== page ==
Last week was unusually filled with cultural events. On Tuesday I went along to the QBI to hear the University of Queensland's inaugural Diversity Lecture. Minister Leeanne Enoch stepped up to the lectern to share the story of her two grandfathers. One black, one white - they both fought for their country in WWII and as soldiers were treated fairly equally. After the war, the picture was very different, the returned soldier benefits and re-training opportunities provided by the government were only available to the white grandfather. The black grandfather had the right to fight for his country, but not the right to vote in his country. It's always shameful to be reminded that as a society we could think any discrimination is acceptable.
Leeanne went on to talk about some advice from her grandmother, she cautioned her "you can walk amongst them and they'll never know" referring to Leeanne's light coloured skin. It took her many years to process this advice, her conclusion was that she would change it to “I will walk amongst you and you will know.” I loved this assertive response, it's a quietly powerful statement.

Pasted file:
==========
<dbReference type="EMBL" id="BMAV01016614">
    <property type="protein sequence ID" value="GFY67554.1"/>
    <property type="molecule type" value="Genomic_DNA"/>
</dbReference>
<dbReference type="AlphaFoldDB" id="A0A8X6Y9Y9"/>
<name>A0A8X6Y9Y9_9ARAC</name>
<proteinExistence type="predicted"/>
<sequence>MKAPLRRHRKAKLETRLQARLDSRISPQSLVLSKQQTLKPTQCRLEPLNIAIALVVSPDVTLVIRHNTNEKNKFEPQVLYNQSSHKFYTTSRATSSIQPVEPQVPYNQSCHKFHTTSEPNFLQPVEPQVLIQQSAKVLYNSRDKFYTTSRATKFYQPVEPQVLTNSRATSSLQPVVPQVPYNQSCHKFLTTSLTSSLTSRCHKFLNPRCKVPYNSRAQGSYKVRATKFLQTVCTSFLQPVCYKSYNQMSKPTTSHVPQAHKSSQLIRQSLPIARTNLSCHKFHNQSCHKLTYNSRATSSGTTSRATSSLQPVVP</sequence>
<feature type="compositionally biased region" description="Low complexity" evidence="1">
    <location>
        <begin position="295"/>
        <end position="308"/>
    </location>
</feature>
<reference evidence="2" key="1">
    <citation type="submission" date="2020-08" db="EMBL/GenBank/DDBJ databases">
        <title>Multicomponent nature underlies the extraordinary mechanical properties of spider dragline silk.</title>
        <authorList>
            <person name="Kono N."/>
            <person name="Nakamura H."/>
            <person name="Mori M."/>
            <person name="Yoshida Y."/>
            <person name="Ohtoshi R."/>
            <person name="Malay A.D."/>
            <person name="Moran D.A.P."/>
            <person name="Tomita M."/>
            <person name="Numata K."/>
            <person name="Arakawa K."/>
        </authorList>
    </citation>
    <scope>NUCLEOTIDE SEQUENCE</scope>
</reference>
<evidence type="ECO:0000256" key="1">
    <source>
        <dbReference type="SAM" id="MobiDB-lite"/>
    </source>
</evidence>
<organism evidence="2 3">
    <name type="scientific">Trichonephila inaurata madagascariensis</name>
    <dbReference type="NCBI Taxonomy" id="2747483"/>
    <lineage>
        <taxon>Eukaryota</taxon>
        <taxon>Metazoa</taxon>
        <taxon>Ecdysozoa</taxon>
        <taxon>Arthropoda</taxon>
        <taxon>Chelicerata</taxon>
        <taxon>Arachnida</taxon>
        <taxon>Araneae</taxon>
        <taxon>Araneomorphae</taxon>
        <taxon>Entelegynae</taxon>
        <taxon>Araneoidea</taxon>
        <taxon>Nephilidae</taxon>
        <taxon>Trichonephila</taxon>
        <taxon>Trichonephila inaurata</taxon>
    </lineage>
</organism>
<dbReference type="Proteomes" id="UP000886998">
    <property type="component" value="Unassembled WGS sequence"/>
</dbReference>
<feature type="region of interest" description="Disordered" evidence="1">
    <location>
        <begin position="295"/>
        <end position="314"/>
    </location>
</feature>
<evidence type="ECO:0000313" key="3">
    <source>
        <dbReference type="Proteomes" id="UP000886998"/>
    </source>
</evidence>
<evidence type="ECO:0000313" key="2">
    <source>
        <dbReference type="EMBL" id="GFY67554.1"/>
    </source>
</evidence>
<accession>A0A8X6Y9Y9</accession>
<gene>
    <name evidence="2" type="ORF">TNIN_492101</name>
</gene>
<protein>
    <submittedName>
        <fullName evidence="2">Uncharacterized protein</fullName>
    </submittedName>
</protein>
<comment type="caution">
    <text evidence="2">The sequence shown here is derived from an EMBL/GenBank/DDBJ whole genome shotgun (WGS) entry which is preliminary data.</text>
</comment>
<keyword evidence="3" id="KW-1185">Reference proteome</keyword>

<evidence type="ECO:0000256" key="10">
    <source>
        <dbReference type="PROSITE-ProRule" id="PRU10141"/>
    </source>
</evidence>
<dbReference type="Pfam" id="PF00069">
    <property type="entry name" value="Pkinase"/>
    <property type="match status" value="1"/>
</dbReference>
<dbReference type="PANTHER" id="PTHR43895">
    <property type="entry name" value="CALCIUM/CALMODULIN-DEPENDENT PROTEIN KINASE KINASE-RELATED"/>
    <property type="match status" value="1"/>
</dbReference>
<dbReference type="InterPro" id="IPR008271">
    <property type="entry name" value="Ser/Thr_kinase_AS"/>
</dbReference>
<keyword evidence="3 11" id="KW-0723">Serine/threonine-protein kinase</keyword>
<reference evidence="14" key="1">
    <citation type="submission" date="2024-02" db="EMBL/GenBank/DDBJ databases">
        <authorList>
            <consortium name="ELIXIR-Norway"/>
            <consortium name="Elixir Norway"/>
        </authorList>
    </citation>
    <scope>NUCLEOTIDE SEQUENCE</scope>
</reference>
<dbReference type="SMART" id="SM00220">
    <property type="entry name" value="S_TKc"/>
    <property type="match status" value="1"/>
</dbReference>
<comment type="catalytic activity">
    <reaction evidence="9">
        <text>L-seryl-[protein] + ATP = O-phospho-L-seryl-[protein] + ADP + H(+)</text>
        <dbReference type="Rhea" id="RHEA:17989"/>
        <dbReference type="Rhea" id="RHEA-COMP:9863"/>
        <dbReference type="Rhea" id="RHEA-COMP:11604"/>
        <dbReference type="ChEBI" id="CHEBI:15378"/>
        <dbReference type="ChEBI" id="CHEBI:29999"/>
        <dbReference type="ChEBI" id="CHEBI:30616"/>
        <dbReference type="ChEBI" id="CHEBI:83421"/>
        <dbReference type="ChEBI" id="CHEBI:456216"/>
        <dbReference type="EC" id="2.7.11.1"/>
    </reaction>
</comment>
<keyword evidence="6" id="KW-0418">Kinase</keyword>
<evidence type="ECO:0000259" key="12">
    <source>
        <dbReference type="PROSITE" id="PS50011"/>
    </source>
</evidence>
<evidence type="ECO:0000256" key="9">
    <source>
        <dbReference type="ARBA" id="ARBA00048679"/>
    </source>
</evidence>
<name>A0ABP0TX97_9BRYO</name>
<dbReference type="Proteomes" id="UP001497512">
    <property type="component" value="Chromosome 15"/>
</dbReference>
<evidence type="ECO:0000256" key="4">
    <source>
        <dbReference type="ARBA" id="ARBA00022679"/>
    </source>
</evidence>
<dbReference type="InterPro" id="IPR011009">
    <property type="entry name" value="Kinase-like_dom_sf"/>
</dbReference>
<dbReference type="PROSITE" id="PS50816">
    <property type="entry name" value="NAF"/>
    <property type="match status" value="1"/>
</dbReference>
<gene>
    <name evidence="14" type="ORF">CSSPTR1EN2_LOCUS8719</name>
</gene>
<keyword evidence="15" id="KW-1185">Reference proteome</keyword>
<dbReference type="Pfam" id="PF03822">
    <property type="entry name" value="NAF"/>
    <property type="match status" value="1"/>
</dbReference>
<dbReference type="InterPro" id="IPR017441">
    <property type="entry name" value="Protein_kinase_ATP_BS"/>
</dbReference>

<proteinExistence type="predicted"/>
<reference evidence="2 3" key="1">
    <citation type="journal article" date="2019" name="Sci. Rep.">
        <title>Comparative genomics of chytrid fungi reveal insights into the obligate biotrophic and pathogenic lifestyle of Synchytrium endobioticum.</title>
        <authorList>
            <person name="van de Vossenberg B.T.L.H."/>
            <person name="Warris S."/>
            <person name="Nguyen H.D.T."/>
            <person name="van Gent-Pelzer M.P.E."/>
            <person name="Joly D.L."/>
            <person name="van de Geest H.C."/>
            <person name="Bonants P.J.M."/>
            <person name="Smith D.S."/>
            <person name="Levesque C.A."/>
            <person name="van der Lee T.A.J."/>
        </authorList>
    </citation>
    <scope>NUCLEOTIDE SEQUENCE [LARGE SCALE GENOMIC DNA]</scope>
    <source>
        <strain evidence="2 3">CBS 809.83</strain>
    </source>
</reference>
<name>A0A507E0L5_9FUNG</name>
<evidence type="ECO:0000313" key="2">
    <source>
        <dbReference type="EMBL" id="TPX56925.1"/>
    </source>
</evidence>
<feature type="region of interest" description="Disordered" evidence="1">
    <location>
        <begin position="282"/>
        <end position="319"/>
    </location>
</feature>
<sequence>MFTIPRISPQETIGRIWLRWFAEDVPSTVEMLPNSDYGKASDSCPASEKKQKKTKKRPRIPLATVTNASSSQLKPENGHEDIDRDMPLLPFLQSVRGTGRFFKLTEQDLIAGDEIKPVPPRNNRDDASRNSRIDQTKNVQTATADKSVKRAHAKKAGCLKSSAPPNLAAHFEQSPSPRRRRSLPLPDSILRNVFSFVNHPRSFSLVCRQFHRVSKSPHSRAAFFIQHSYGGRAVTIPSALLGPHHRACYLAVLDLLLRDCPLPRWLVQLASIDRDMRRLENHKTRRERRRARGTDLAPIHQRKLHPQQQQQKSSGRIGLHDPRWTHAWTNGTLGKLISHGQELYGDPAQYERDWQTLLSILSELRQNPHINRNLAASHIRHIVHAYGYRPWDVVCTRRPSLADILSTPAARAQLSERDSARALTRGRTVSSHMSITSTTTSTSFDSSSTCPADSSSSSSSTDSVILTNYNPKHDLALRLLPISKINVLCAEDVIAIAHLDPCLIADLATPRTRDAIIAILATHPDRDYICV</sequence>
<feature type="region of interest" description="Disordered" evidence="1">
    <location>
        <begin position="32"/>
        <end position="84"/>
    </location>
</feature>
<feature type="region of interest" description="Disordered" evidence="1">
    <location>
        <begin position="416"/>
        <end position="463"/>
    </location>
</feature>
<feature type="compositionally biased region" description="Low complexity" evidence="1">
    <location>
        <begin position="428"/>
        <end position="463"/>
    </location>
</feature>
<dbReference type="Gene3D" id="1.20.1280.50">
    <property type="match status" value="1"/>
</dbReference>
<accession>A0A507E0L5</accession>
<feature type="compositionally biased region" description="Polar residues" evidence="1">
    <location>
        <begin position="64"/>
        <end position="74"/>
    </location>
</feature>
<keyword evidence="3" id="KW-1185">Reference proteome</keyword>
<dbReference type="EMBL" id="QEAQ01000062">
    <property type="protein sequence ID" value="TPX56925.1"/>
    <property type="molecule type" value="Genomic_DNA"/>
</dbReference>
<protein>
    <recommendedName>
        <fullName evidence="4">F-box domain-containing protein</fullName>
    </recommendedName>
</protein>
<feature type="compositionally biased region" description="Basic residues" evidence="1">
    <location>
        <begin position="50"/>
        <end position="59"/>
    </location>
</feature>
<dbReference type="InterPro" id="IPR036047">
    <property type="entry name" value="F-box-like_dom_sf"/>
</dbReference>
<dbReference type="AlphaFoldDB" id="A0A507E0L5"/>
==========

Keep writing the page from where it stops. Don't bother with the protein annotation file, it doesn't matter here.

After the lecture there was a panel discussion about diversity with The Honourable Leeanne Enoch, Dr Sallyanne Atkinson, Professor Cindy Shannon and Professor Iain Watson. There were individual tales about their fight for inclusion and insightful statements about diversity.
Talking about her role at UQ, Cindy said their focus was "celebrating difference and celebrating the value that diversity brings." Iain hopes "to make diversity normal, not 'special'", he wants UQ to have a culture that is welcoming and safe. To this end UQ has a PLEASE EXPLAIN policy when there is a lack of diversity in applications for senior roles, especially given that femalesnow make up 52% of graduates.
To round off the evening Leeanne stressed the many benefits that many viewpoints can bring "diversity is an important part of a nation's success."